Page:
Also, if you think about it, and don’t get too intellectually arrogant about it, sport is theatre, except in sport you don’t know what’s going to happen. You know what should, on paper, happen, but life isn’t like that. Therein lies the entertainment.


March Madness…Catch It!

You’ve hit the nail on the head. These “why do people like sports” threads pop up periodically on this board and there tends to be an attitude of intellectual arrogance about them. The typical progression includes posters who want to make sure you know how much they read, then moves into a plea to pay poets as much as athletes.

I would enjoy watching the Merchant of Venice, but I also enjoy watching sports. Even ancient society admired its athletes. Just as I am fascinated by geniuses, I am also fascinated by people who display such amazing physical control and skill. I don’t know why their skill is considered less “valid” by “cultured people”. You can gripe about how much they are paid, but they’re paid that much because a lot of people like watching them do what they do.

There are other reasons why sports are popular, too. People enjoy the competitive aspect, the drama of an unknown outcome, and many like to identify with a group that represents their town.

There is nothing wrong with liking sports. It’s not weird or inexplicable.

I got addicted to the first Survivor, but I just haven’t been able to get into the second season. The novelty has kind of worn off for me. My personal TV addiction is The Sopranos; now that Tony, Carmela, Christopher, Paulie, and Meadow (mmmmm, Meadow) are back, all is right with the world again.

As for sports, I love football, like golf, baseball, NASCAR, and basketball, and have no opinion about hockey, soccer, tennis, etc. I suppose I could explain my love for football with a description of it as a savage but graceful metaphor for war, etc., but I’d just be talking out of my ass. I like it, some people don’t. Different strokes, I guess.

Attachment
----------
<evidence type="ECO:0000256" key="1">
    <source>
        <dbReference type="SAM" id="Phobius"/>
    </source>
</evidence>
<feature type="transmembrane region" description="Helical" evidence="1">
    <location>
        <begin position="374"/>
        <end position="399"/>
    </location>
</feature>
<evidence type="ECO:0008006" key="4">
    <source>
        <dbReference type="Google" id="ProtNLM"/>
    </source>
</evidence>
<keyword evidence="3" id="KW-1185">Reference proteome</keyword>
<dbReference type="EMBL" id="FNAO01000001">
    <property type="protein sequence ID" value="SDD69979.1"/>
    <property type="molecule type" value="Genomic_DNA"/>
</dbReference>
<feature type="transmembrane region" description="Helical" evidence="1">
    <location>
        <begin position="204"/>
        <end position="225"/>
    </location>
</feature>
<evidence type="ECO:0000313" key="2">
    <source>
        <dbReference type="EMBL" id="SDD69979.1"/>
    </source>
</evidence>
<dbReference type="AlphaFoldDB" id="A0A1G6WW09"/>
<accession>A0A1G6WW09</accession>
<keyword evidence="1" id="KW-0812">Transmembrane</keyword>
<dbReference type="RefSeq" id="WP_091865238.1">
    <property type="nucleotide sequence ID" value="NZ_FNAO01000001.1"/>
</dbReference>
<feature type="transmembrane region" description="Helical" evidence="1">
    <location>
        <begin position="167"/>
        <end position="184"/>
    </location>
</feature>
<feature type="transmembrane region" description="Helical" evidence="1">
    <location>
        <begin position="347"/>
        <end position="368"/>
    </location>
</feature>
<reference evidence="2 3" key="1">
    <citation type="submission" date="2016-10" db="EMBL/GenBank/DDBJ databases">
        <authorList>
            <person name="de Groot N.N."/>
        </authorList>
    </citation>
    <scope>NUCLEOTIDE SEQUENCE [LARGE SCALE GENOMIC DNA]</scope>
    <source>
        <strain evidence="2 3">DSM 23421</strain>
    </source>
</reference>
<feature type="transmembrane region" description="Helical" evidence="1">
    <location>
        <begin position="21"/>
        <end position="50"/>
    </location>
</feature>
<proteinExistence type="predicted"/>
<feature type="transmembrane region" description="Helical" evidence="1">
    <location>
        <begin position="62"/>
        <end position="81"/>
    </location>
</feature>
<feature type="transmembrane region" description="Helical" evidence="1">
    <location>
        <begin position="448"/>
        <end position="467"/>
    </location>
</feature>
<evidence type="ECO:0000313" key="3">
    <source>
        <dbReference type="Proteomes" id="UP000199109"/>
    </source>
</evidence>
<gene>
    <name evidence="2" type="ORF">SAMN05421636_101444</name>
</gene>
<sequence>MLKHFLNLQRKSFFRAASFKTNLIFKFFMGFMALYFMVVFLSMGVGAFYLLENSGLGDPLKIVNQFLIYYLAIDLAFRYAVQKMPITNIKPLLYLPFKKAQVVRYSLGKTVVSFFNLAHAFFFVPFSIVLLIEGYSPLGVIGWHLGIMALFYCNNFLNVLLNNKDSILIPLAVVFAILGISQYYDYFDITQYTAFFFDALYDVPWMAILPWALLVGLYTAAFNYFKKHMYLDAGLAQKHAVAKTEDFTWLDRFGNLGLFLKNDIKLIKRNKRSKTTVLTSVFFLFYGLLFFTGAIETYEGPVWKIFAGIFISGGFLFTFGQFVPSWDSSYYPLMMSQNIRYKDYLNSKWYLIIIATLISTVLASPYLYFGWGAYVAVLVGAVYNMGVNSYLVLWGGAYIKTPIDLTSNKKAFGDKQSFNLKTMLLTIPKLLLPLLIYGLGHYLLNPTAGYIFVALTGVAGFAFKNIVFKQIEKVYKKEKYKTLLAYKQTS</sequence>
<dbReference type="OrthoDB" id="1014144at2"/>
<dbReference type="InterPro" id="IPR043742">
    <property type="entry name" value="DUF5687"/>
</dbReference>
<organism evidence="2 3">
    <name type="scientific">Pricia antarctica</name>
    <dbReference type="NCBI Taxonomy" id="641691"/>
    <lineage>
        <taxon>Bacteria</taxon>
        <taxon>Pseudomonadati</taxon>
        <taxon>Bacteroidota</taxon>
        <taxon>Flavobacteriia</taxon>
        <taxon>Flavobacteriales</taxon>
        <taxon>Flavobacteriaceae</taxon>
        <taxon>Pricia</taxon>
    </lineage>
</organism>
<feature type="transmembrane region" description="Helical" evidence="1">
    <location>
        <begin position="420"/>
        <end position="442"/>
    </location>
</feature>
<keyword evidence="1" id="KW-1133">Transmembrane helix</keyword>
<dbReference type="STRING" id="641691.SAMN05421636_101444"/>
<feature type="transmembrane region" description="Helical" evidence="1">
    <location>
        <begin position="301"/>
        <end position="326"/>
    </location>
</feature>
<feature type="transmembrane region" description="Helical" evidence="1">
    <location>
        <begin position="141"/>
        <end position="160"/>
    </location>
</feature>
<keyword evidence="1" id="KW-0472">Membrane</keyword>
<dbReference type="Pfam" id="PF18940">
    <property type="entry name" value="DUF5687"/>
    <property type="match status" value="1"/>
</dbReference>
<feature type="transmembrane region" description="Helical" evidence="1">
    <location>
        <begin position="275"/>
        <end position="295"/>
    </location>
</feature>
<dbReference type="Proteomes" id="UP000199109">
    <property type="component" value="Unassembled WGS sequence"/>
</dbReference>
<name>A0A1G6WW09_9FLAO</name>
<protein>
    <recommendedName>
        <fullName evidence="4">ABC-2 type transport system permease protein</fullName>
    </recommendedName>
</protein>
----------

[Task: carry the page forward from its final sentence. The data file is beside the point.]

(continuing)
good afternoon friends,

I would like to thank all of you who have posted to this thread.

I understand that I am in the minority here. My only excuse is my existence as a non-sports fan in the college football capitol of the world.

I should try to look at it from a sports fan’s perspective. I am sure many more people want to watch these games than not.

I agree with all the comments. I not going to answer your specific question, but I think you should view the situations that you describe to as a good thing.

Iowans, in general, are basketball fanatics. (Just go to a mall and you can can’t help but notice the sea of Hawkeye jackets.) The fact that the television stations were willing to show the Girls HS Class D semi-finals (in addition to the boys finals) was probably avant-garde at that time. I’m sure that these broadcasts made a lot of parents, grand-parents and local townsfolk happy. Plus, you could be assured of competent basketball and perhaps a cinderella story. As we turn on the TV today and see a girls game on one channel and a guys game on another, we may forget that it was not always so. Some younger girls may have found enough excitement in watching these games with their relatives to go out for the HS team, thus ensuring that there are enough good females for the professinal teams today.

Secondly, perhaps this problem has changed over time. Now anything that is pre-empted can be seen again. That Hallmark presentation sounds like it was a one-time thing, then. Now it would be shown 4-20 times on the same channel over a week’s period. And, for one-time event, like Survivor, progammers are less likley to pre-empt. So, things are better, now.

Hard to say. Most sports are essentially civilized warfare, so perhaps it appeals to the supressed hostility and aggression inherent in human society.

Some sports, like golf and basketball, are extentions of hunting (putting an object into a small hole from a distance is analagous to shooting a deer with a weapon) so perhaps there is a survival aspect. The best hunter in the prehistoric clan gives the best survival advantage to the clan as a whole, and perhaps that’s carried over to the world of modern sports.

I can’t fathom why “Survivor” is so popular. Watching people eat rats and monkeys is NOT my idea of entertainment. Now, “The Mole” or “Eco-Challenge”, that is what I call good Reality Games…